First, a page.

ROSEMARY O’GRADY. Lost leaders.

Jul 5, 2019

The first words addressed by the Hon David Hurley AC as Governor-General were to the Australian First People and their successors, including, specifically, ‘future leaders’.

On the eve of NAIDOC Week I offer some memories of a past leader, once well-known in Western Australia – a character of such quality he deserved to have been acknowledged by the nation.

Eric Keith Hunter died some 10+ years ago – reportedly on a bush road on the Dampierland Peninsula north of Broome near his peoples’ communities of Djarindjin-Lombadina, Kooljamun (Cape Leveque), Ardyaloon (One Arm Point) and his home ‘camp’ of Bulgin from which he ventured in aqua- and horticulture, developing indigenous enterprise for his family and community.

By the time he was in his ‘40s Eric Hunter, like others of his generation, was already a grandfather. He had married Shirley Ejai, whose father was, later, joint-chief-claimant, with Tigan, in the Bardi-Djawi tranche of the claim to territory at common law which began to be listed as Action No P18/1991 :Utemorrah’s Case.  Himself a descendant of notorious pearler, Harry Hunter, whose reputation for cruelty among Kimberley divers  was legendary, Eric identified with the  indigenous side of his  heritage. He applied his acute intelligence and integrity to working to unify his Ardyaloon community, to sharing experiences, as a mentor, with a younger generation, and to advocating, bargaining, and negotiating as an elected spokesman for his people. In the 1980s he had been a Chairman of the young Kimberley Land Council (‘KLC’) but had grown to distance himself from the activities of so-called Aboriginal Associations and Corporations, financed by Governments, because of their members’ ambitious, disrespectful attitudes and manners towards the elders of their tribes. He left the KLC and directed his efforts to community development and enterprise. This made him a natural ally of Dicky Cox, hero of Noonkanbah (1978-1980 et seq.) who, along with most of the Aboriginal founders of the KLC, at Noonkanbah, soon deserted it for the same reasons.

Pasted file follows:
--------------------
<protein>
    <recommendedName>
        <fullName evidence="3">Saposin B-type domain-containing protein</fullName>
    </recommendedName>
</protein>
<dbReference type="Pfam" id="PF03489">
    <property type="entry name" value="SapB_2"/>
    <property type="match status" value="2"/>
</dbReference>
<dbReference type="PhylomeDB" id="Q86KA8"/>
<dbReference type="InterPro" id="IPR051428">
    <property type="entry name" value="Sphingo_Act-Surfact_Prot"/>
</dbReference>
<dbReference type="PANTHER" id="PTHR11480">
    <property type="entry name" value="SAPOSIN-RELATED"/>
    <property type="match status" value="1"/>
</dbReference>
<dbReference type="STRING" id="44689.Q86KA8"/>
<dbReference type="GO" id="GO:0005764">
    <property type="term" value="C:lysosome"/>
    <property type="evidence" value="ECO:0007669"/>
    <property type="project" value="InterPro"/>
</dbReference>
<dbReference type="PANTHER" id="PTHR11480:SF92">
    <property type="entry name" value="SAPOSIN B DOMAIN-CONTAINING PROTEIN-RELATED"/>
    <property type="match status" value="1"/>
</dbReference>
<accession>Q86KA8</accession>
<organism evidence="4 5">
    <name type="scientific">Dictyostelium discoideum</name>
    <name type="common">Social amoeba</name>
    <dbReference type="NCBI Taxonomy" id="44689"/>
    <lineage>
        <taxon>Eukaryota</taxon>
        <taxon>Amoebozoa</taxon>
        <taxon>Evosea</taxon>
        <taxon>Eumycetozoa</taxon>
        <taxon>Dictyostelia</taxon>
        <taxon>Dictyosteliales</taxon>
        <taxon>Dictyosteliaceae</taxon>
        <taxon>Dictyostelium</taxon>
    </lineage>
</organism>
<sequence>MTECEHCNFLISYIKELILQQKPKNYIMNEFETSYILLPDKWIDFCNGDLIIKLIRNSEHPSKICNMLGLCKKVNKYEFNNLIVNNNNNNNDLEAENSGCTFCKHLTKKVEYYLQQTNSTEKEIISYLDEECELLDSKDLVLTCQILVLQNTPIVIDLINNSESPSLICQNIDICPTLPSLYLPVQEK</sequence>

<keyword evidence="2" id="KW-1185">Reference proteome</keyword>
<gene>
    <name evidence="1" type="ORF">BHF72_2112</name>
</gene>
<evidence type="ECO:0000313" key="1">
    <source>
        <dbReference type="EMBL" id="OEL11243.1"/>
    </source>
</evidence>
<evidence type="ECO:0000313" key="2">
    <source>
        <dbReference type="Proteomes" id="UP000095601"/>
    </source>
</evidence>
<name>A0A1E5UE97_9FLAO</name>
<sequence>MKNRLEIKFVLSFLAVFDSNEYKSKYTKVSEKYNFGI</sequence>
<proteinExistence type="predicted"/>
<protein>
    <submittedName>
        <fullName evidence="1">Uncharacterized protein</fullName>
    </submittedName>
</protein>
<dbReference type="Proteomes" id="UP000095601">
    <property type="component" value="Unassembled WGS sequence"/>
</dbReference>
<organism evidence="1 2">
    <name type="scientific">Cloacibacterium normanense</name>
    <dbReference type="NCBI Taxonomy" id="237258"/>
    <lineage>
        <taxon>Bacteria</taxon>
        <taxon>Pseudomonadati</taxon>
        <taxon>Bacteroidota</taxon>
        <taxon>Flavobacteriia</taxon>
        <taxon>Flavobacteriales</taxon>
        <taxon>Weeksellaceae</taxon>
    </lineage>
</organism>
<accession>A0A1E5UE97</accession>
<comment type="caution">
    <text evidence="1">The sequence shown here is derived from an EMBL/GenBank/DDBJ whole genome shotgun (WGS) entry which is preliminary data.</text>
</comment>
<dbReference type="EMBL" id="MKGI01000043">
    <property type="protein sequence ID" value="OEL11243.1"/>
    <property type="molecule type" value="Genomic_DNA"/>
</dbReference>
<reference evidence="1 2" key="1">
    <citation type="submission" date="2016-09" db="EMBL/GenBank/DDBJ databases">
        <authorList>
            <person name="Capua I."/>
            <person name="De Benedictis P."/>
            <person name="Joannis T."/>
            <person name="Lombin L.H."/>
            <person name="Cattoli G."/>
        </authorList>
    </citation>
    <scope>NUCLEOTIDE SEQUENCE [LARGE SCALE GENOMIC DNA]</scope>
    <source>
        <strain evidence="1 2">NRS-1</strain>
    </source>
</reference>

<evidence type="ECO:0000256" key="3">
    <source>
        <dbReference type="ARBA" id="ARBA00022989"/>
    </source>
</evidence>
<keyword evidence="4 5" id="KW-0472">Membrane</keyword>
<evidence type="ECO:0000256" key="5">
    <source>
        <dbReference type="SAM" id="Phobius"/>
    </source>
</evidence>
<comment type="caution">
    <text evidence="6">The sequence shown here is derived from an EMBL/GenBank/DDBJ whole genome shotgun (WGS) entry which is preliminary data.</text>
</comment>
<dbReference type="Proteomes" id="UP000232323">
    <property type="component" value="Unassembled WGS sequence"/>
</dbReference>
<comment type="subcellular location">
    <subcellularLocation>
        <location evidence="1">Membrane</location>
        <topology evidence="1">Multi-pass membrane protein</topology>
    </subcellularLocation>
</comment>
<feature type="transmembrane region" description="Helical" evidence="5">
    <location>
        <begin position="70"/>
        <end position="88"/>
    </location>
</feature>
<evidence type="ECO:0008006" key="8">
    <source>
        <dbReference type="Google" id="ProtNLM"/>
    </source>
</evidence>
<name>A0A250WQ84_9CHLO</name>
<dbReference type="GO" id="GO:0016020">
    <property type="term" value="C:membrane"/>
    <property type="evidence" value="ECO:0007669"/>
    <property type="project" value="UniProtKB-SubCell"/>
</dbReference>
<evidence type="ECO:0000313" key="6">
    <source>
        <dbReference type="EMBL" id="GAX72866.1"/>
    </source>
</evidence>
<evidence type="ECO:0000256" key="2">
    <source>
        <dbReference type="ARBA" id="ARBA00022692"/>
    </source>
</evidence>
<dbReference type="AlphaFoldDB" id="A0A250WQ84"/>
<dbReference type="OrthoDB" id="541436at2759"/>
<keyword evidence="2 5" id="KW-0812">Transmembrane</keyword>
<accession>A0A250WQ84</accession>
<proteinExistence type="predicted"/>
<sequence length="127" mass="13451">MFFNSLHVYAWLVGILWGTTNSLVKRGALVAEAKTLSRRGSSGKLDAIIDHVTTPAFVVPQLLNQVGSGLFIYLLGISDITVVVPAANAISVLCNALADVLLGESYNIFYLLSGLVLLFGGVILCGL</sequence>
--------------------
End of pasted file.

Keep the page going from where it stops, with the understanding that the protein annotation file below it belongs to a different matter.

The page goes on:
Several politicians made bids, over the years, to recruit Eric to their parties, but he resisted all attempts to seduce him away from home and country, whilst continuing as liaison and scrutineer between under-schooled communities and those who sought to control them. If the memory of Eric Hunter has begun to fade, even in the North-West, it is not least because, like Dicky Cox, who ‘passed’ 2 years ago, he often got the better of powers in the so-called ‘Aboriginal industry’.

As a child, in Broome, as he told me preliminary to a submission to the Stolen Generation Inquiry, his evening bath-time one day was rudely-interrupted when, without notice, he was burst-in-upon and swept-up to be roughly removed from his family’s custody and placed in a mission school (Pallottine, I think). There, his parents could come and visit their children through the barrier of a cyclone fence. For clothing the boys were given trousers made of sacking. ‘We could stand them on the sand,’ he’d say, ‘And they’d stay standing up on their own!’. His eyes would mirror the eyes of the wise throughout history when he told that story,

He went ‘out’ after school, away from the Kimberley, on a quest to discover his absconded mother, and return her to her family home. He succeeded. It was typical of his determination – but also one of his proudest achievements.